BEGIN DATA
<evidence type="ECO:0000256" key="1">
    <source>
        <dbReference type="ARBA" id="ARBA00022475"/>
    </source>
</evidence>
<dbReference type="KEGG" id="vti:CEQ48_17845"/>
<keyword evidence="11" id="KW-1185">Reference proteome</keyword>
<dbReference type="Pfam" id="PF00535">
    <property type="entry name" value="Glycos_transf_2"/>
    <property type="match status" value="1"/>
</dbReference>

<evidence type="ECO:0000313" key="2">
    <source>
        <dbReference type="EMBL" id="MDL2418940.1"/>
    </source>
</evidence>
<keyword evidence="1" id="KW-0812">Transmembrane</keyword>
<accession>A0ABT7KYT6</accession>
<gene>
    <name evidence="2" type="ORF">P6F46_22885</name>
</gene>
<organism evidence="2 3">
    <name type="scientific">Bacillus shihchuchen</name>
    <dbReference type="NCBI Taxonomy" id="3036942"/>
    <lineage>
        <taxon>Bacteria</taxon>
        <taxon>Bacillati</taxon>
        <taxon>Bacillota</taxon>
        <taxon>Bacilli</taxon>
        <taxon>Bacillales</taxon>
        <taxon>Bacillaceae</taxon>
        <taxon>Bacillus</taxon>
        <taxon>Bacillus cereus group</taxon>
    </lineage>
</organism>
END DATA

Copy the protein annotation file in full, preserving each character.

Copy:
<evidence type="ECO:0000256" key="1">
    <source>
        <dbReference type="ARBA" id="ARBA00022475"/>
    </source>
</evidence>
<dbReference type="KEGG" id="vti:CEQ48_17845"/>
<keyword evidence="11" id="KW-1185">Reference proteome</keyword>
<dbReference type="Pfam" id="PF00535">
    <property type="entry name" value="Glycos_transf_2"/>
    <property type="match status" value="1"/>
</dbReference>

<evidence type="ECO:0000313" key="2">
    <source>
        <dbReference type="EMBL" id="MDL2418940.1"/>
    </source>
</evidence>
<keyword evidence="1" id="KW-0812">Transmembrane</keyword>
<accession>A0ABT7KYT6</accession>
<gene>
    <name evidence="2" type="ORF">P6F46_22885</name>
</gene>
<organism evidence="2 3">
    <name type="scientific">Bacillus shihchuchen</name>
    <dbReference type="NCBI Taxonomy" id="3036942"/>
    <lineage>
        <taxon>Bacteria</taxon>
        <taxon>Bacillati</taxon>
        <taxon>Bacillota</taxon>
        <taxon>Bacilli</taxon>
        <taxon>Bacillales</taxon>
        <taxon>Bacillaceae</taxon>
        <taxon>Bacillus</taxon>
        <taxon>Bacillus cereus group</taxon>
    </lineage>
</organism>